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SHAPE NEWS SUMMARY & ANALYSIS 28 OCTOBER 2002

 

                                                                                                                                                                                                                                                                                                         

GEN. RALSTON-ALGERIA

         Gen. Ralston visits Algeria

NATO

         Germany considering taking lead in providing European NATO allies with heavy airlift capability

ESDP

         Report: Push for EU mutual defense pact puts NATO's future at risk

         Turkey uneasy about some points in new EU proposal on ESDP

TURKEY-EU

         Big nations boost Turkey's hopes for EU accession

RUSSIA-CHECHNYA

         President Putin vows to crush rebels

IRAQ

         U.S. seeks Iraq decision "in days"

 

GEN. RALSTON-ALGERIA

 

         Radio Algiers quoted the Defense Ministry announcing that Gen. Ralston is making an official visit to Algeria at the invitation of Chief of Staff of the National People's Army, Lt. Gen. Mohamed Lamari.  The broadcast added that the visit, which falls within the framework of the development of military cooperation ties, will also allow the two sides to discuss issues of common interest.

 

NATO

 

         Looking at transatlantic relations, particularly "olive branches" Germany is now putting forward in the field of security,  the Washington Post, Oct. 27, noted that when Germany and the Netherlands take joint command of ISAF at the end of the year, it will save U.S. taxpayers millions of dollars in U.S. subsidies that had enabled Turkey to hold the command temporarily.  The article claimed that NATO Secretary General Robertson helped smooth the way for that understanding on Afghanistan and according to U.S. officials, put forward a promising new unity idea to President Bush in a White House meeting last week:  Germany is considering taking the lead in providing Europe's NATO members with new heavy airlift capability.  "Initially at least, this would involve leasing U.S.-manufactured C-17s  (and helping Boeing's balance sheet)," stressed the newspaper.  The article also noted that at the Prague summit, approval is expected for a NATO rapid response force of 20,000 soldiers-which will include France-to deal with crises and terrorism on Europe's periphery.   It quoted one U.S. official saying in this respect:  "This is what we should have had in Afghanistan, when we were deluged with offers of help from our NATO partners and did not know how to respond to them."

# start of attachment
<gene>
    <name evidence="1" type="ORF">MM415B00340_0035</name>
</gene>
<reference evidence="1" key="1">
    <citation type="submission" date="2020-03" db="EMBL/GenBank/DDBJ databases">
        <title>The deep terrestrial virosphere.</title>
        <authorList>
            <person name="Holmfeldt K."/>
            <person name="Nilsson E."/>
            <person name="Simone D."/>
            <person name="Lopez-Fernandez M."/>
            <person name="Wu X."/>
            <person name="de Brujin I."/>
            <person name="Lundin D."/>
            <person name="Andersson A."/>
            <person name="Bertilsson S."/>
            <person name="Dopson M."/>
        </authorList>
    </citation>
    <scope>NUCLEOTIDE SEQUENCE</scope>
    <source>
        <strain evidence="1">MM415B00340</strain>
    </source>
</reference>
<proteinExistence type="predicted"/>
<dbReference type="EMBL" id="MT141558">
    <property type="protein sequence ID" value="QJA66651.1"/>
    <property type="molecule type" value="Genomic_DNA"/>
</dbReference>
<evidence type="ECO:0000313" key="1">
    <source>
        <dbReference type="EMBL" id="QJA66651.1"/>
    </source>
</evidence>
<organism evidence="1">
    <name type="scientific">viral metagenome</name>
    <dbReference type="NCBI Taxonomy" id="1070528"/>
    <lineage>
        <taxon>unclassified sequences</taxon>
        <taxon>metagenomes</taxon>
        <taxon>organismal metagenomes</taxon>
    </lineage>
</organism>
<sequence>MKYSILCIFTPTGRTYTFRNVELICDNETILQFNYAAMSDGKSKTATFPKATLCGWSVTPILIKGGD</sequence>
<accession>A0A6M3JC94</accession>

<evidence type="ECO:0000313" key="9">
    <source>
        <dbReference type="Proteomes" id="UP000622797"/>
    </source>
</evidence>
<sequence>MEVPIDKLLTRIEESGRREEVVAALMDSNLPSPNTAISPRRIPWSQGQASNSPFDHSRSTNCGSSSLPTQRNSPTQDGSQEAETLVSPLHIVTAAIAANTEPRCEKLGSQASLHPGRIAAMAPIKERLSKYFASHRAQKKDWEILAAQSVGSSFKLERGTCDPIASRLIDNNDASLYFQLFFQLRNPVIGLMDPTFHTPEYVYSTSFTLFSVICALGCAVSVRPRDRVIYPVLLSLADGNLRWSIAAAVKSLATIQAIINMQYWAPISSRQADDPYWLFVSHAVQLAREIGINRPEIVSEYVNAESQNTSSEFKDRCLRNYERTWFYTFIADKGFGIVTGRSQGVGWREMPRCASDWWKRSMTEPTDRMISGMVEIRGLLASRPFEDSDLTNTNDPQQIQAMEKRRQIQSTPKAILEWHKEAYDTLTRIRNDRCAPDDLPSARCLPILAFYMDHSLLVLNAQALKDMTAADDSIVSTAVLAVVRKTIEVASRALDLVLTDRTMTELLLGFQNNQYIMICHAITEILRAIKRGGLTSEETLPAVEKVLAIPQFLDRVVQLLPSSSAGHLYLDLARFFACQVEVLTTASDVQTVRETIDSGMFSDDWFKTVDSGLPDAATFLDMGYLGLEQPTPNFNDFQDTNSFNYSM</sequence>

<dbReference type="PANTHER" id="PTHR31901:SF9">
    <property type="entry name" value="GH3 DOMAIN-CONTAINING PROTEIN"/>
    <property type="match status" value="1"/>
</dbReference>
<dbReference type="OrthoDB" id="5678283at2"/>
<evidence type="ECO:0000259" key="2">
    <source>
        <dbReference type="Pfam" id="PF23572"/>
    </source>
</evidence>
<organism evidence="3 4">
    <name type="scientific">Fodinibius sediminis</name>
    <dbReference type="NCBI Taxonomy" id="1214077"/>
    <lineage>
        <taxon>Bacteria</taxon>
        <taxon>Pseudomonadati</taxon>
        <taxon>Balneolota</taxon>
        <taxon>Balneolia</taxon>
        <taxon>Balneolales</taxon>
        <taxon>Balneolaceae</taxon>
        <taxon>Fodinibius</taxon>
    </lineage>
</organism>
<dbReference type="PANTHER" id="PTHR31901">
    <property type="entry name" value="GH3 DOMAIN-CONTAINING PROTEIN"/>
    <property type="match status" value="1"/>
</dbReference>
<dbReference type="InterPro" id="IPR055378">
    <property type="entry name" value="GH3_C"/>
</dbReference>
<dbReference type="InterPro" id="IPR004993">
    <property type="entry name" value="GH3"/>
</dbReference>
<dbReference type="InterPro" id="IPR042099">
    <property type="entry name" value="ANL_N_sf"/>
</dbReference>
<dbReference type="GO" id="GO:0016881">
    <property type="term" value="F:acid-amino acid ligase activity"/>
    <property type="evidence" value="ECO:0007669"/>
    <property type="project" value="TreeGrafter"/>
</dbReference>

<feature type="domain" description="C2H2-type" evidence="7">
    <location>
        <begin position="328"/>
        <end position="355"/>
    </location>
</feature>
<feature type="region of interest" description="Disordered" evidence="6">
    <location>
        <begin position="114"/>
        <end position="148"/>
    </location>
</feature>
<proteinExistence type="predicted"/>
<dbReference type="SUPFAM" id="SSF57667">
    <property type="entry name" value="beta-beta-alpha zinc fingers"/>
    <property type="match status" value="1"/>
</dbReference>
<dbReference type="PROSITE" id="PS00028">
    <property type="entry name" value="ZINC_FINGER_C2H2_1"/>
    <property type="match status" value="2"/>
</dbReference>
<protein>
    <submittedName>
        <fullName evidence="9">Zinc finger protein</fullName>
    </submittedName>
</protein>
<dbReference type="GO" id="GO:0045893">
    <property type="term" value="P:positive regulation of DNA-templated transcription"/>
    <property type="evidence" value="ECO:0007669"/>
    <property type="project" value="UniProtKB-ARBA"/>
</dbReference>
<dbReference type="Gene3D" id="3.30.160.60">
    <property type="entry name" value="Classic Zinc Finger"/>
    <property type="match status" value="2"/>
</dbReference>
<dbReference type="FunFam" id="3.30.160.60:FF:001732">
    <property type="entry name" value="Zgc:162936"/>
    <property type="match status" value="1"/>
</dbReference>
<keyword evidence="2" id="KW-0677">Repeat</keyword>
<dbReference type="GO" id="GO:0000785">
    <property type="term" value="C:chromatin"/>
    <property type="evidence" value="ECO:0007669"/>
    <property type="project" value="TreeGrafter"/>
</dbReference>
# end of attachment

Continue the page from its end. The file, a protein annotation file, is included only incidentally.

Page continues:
ESDP

 

         The Sunday Telegraph, Oct. 27,  recalled that French EU Commissioner Barnier, who leads the European Convention's defense working group,  is backing a far-reaching extension of the role of the planned European defense force.  Under the plan, the newspaper noted, the new defense force would have its responsibilities extended from peacekeeping and crisis management in neighboring states to include full-scale defense of the EU.  Any terrorist or military attack on one member of the EU would reportedly enable that country to invoke an EU version of Article 5, calling member states' military forces to its aid.  Although the European force is supposed to be coordinated with NATO, and to be drawn from the same pool of troops, it would be separately commanded. The newspaper observed that "skeptical generals, including Gen. Ralston, have expressed fears that duplication of the two organizations would waste resources and is a recipe for political conflict between them."  It asserted that that Britain's ambassador to NATO has recently warned visiting parliamentarians that the proposal was "ghastly for the U.S. and damaging for NATO."